Trend Toward BSN and MSN

Education makes a difference in healthcare. More nursing leaders, educators, and policy makers are recognizing this fact. Research has shown when there is an increase in the percentage of nurses with bachelor’s degrees at the bedside there was a decrease in the likelihood of surgical patients dying within 30 days of admission. At Rochester General Hospital in New York it was found that when the ratio of nurses holding a BSN degree was increased the rate of medication errors decreased and length of stay for patients was reduced.

There is currently a strong trend toward the Bachelor of Science in Nursing becoming the entry level for nursing and a push toward higher levels of education such as the Master’s Degree in Nursing.

What will the basic education level be for nursing in the future?

  • Many prominent advocates in the nursing arena are pushing for the BSN to be the basic entry into nursing.
  • The American Nurses Association (ANA) is promoting a resolution for “BSN in 10”. This initiative requiring future nurses entering the profession with an ADN to obtain their BSN in 10 years of earning their license to continue practicing nursing.
  • ANA is strongly supporting the BSN as the entry into practice. However, they are no longer the sole voice in promoting this position. ANA has been joined in this effort by the American Association of Colleges of Nursing, the National Advisory Council on Nursing Education and Practice, the Pew Health Professions Commission, and the Helene Fuld Health Trust.
  • Nursing now has the lowest educational requirement of all the major healthcare disciplines. Many healthcare professions require a baccalaureate degree for entry into the profession. Some are even requiring a master’s degree or higher level of education such as occupation therapists, physical therapist, speech and language pathologists, audiologists, and genetic counselors.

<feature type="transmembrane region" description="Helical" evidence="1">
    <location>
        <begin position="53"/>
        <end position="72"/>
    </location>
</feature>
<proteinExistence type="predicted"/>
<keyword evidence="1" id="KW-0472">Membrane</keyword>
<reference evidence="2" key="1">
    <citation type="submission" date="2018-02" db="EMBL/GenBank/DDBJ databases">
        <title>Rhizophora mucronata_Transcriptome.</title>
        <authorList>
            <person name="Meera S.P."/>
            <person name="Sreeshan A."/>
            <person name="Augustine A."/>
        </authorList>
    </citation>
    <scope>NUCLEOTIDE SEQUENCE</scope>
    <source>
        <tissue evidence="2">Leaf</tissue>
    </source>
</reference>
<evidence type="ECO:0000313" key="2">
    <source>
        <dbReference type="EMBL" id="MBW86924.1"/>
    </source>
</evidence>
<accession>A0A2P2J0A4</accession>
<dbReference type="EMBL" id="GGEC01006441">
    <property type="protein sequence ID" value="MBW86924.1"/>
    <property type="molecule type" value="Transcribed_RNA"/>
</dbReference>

• If the baccalaureate degree will be the entry level into nursing there will be an even greater need for BSN and MSN prepared nurses. There is already a growing demand for nurse educators and this need will become even more pressing as the trend for higher educated nurses moves forward.
  • It is becoming increasing clear that more and more nurses will be entering the field with a BSN or higher level of education. These nurses will bring evidenced-based nursing into practice.
  • The American Nurses Credentialing Center (ANCC) developed the Magnet Recognition Program to acknowledge health care facilities that provide nursing excellence. One of the requirements to qualify for Magnet status is that 75% of nurse managers in the organization must have a bachelor’s of science in nursing (BSN) or a graduate degree in nursing. For those organizations renewing their Magnet status after January 1, 2013, 100% of nurse managers must hold a BSN or higher degree in nursing.
  • Job opportunities also expand for nurses with higher education. As noted above, to be able to advance within a Magnet healthcare organization a BSN degree is required or will be required. Also within specialty fields such as public health nursing, case management, geriatrics, and informatics BSN or higher degrees are being required. Being a nurse entrepreneur is often easier if the nurse holds a BSN or MSN degree.
  • With the job market getting tighter and the increasing demand for higher educated nurses more nurses are returning to school for their BSN or MSN.

It is my opinion, that we will see more and more nurses seeking to hold a BSN or MSN. Some will even go in to pursue a Ph.D. in Nursing. Set your goals for the level of nursing education that you feel suits you the best. As Ben Franklin says “An investment in knowledge always pays the best interest”.

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